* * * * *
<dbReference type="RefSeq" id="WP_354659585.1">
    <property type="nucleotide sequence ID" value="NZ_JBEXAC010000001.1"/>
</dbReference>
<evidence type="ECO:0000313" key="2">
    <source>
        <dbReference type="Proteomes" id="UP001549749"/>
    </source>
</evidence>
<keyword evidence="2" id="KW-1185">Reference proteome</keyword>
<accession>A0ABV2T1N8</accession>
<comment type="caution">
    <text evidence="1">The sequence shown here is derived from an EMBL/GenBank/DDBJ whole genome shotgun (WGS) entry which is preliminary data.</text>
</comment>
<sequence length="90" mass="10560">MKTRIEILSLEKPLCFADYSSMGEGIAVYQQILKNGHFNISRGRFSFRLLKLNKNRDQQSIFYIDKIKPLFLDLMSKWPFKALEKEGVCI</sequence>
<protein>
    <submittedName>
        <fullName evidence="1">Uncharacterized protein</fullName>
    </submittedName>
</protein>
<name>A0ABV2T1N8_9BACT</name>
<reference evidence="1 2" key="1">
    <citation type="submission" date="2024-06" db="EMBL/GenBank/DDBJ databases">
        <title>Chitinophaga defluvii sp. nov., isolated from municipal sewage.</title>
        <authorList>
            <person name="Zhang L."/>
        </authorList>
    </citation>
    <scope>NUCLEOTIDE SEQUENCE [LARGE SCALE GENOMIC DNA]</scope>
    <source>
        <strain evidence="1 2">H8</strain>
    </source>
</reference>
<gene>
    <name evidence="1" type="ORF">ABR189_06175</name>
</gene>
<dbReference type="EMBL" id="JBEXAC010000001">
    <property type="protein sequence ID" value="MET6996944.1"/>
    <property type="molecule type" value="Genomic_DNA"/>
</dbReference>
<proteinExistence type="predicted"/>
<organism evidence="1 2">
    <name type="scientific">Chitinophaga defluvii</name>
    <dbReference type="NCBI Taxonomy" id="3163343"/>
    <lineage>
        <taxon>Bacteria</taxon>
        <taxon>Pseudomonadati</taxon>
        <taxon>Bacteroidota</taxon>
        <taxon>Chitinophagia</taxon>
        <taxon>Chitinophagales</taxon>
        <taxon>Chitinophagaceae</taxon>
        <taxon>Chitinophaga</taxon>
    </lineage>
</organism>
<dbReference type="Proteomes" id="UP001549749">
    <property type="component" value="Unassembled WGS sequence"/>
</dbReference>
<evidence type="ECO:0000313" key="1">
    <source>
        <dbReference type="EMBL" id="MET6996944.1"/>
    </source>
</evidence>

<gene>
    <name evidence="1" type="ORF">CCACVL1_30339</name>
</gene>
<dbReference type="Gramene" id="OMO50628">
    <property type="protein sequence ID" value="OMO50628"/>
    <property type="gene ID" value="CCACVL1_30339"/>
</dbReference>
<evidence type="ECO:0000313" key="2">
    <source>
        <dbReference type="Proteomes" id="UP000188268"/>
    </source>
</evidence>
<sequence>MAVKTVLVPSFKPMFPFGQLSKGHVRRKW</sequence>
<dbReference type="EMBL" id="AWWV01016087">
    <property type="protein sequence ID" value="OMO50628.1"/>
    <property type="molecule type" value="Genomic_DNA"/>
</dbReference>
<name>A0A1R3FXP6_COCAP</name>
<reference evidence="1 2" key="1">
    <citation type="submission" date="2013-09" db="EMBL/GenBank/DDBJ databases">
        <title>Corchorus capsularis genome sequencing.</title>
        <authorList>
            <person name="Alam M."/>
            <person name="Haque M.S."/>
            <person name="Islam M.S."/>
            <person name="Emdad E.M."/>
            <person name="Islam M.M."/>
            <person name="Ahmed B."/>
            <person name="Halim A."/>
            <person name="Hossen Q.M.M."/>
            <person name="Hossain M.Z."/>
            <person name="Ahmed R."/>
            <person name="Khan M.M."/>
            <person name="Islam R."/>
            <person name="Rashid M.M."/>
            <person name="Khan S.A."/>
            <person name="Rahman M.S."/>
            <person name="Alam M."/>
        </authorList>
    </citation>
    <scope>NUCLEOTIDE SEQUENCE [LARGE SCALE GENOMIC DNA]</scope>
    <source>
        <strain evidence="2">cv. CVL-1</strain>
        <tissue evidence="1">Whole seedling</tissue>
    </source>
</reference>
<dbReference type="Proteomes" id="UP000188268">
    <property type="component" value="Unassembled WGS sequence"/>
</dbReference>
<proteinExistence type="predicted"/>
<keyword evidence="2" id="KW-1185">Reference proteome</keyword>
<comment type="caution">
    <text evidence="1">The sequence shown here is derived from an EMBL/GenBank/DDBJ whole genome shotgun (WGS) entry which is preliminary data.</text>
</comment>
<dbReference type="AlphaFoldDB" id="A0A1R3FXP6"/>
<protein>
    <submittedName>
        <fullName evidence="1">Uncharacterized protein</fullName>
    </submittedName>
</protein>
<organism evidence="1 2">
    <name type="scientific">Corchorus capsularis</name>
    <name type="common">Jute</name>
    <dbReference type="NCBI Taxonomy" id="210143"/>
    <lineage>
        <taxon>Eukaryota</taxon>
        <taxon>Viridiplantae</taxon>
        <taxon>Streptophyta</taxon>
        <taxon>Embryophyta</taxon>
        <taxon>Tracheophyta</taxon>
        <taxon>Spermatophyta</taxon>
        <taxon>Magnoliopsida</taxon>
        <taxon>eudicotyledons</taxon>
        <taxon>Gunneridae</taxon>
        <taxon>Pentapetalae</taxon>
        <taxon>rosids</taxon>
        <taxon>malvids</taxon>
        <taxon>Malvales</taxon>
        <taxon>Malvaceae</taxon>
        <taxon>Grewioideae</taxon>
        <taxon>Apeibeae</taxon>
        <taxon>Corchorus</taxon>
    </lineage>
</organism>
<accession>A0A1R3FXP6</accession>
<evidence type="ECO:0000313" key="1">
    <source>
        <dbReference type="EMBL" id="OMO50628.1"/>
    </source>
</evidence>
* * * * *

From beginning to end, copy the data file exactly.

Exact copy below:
<dbReference type="RefSeq" id="WP_354659585.1">
    <property type="nucleotide sequence ID" value="NZ_JBEXAC010000001.1"/>
</dbReference>
<evidence type="ECO:0000313" key="2">
    <source>
        <dbReference type="Proteomes" id="UP001549749"/>
    </source>
</evidence>
<keyword evidence="2" id="KW-1185">Reference proteome</keyword>
<accession>A0ABV2T1N8</accession>
<comment type="caution">
    <text evidence="1">The sequence shown here is derived from an EMBL/GenBank/DDBJ whole genome shotgun (WGS) entry which is preliminary data.</text>
</comment>
<sequence length="90" mass="10560">MKTRIEILSLEKPLCFADYSSMGEGIAVYQQILKNGHFNISRGRFSFRLLKLNKNRDQQSIFYIDKIKPLFLDLMSKWPFKALEKEGVCI</sequence>
<protein>
    <submittedName>
        <fullName evidence="1">Uncharacterized protein</fullName>
    </submittedName>
</protein>
<name>A0ABV2T1N8_9BACT</name>
<reference evidence="1 2" key="1">
    <citation type="submission" date="2024-06" db="EMBL/GenBank/DDBJ databases">
        <title>Chitinophaga defluvii sp. nov., isolated from municipal sewage.</title>
        <authorList>
            <person name="Zhang L."/>
        </authorList>
    </citation>
    <scope>NUCLEOTIDE SEQUENCE [LARGE SCALE GENOMIC DNA]</scope>
    <source>
        <strain evidence="1 2">H8</strain>
    </source>
</reference>
<gene>
    <name evidence="1" type="ORF">ABR189_06175</name>
</gene>
<dbReference type="EMBL" id="JBEXAC010000001">
    <property type="protein sequence ID" value="MET6996944.1"/>
    <property type="molecule type" value="Genomic_DNA"/>
</dbReference>
<proteinExistence type="predicted"/>
<organism evidence="1 2">
    <name type="scientific">Chitinophaga defluvii</name>
    <dbReference type="NCBI Taxonomy" id="3163343"/>
    <lineage>
        <taxon>Bacteria</taxon>
        <taxon>Pseudomonadati</taxon>
        <taxon>Bacteroidota</taxon>
        <taxon>Chitinophagia</taxon>
        <taxon>Chitinophagales</taxon>
        <taxon>Chitinophagaceae</taxon>
        <taxon>Chitinophaga</taxon>
    </lineage>
</organism>
<dbReference type="Proteomes" id="UP001549749">
    <property type="component" value="Unassembled WGS sequence"/>
</dbReference>
<evidence type="ECO:0000313" key="1">
    <source>
        <dbReference type="EMBL" id="MET6996944.1"/>
    </source>
</evidence>

<gene>
    <name evidence="1" type="ORF">CCACVL1_30339</name>
</gene>
<dbReference type="Gramene" id="OMO50628">
    <property type="protein sequence ID" value="OMO50628"/>
    <property type="gene ID" value="CCACVL1_30339"/>
</dbReference>
<evidence type="ECO:0000313" key="2">
    <source>
        <dbReference type="Proteomes" id="UP000188268"/>
    </source>
</evidence>
<sequence>MAVKTVLVPSFKPMFPFGQLSKGHVRRKW</sequence>
<dbReference type="EMBL" id="AWWV01016087">
    <property type="protein sequence ID" value="OMO50628.1"/>
    <property type="molecule type" value="Genomic_DNA"/>
</dbReference>
<name>A0A1R3FXP6_COCAP</name>
<reference evidence="1 2" key="1">
    <citation type="submission" date="2013-09" db="EMBL/GenBank/DDBJ databases">
        <title>Corchorus capsularis genome sequencing.</title>
        <authorList>
            <person name="Alam M."/>
            <person name="Haque M.S."/>
            <person name="Islam M.S."/>
            <person name="Emdad E.M."/>
            <person name="Islam M.M."/>
            <person name="Ahmed B."/>
            <person name="Halim A."/>
            <person name="Hossen Q.M.M."/>
            <person name="Hossain M.Z."/>
            <person name="Ahmed R."/>
            <person name="Khan M.M."/>
            <person name="Islam R."/>
            <person name="Rashid M.M."/>
            <person name="Khan S.A."/>
            <person name="Rahman M.S."/>
            <person name="Alam M."/>
        </authorList>
    </citation>
    <scope>NUCLEOTIDE SEQUENCE [LARGE SCALE GENOMIC DNA]</scope>
    <source>
        <strain evidence="2">cv. CVL-1</strain>
        <tissue evidence="1">Whole seedling</tissue>
    </source>
</reference>
<dbReference type="Proteomes" id="UP000188268">
    <property type="component" value="Unassembled WGS sequence"/>
</dbReference>
<proteinExistence type="predicted"/>
<keyword evidence="2" id="KW-1185">Reference proteome</keyword>
<comment type="caution">
    <text evidence="1">The sequence shown here is derived from an EMBL/GenBank/DDBJ whole genome shotgun (WGS) entry which is preliminary data.</text>
</comment>
<dbReference type="AlphaFoldDB" id="A0A1R3FXP6"/>
<protein>
    <submittedName>
        <fullName evidence="1">Uncharacterized protein</fullName>
    </submittedName>
</protein>
<organism evidence="1 2">
    <name type="scientific">Corchorus capsularis</name>
    <name type="common">Jute</name>
    <dbReference type="NCBI Taxonomy" id="210143"/>
    <lineage>
        <taxon>Eukaryota</taxon>
        <taxon>Viridiplantae</taxon>
        <taxon>Streptophyta</taxon>
        <taxon>Embryophyta</taxon>
        <taxon>Tracheophyta</taxon>
        <taxon>Spermatophyta</taxon>
        <taxon>Magnoliopsida</taxon>
        <taxon>eudicotyledons</taxon>
        <taxon>Gunneridae</taxon>
        <taxon>Pentapetalae</taxon>
        <taxon>rosids</taxon>
        <taxon>malvids</taxon>
        <taxon>Malvales</taxon>
        <taxon>Malvaceae</taxon>
        <taxon>Grewioideae</taxon>
        <taxon>Apeibeae</taxon>
        <taxon>Corchorus</taxon>
    </lineage>
</organism>
<accession>A0A1R3FXP6</accession>
<evidence type="ECO:0000313" key="1">
    <source>
        <dbReference type="EMBL" id="OMO50628.1"/>
    </source>
</evidence>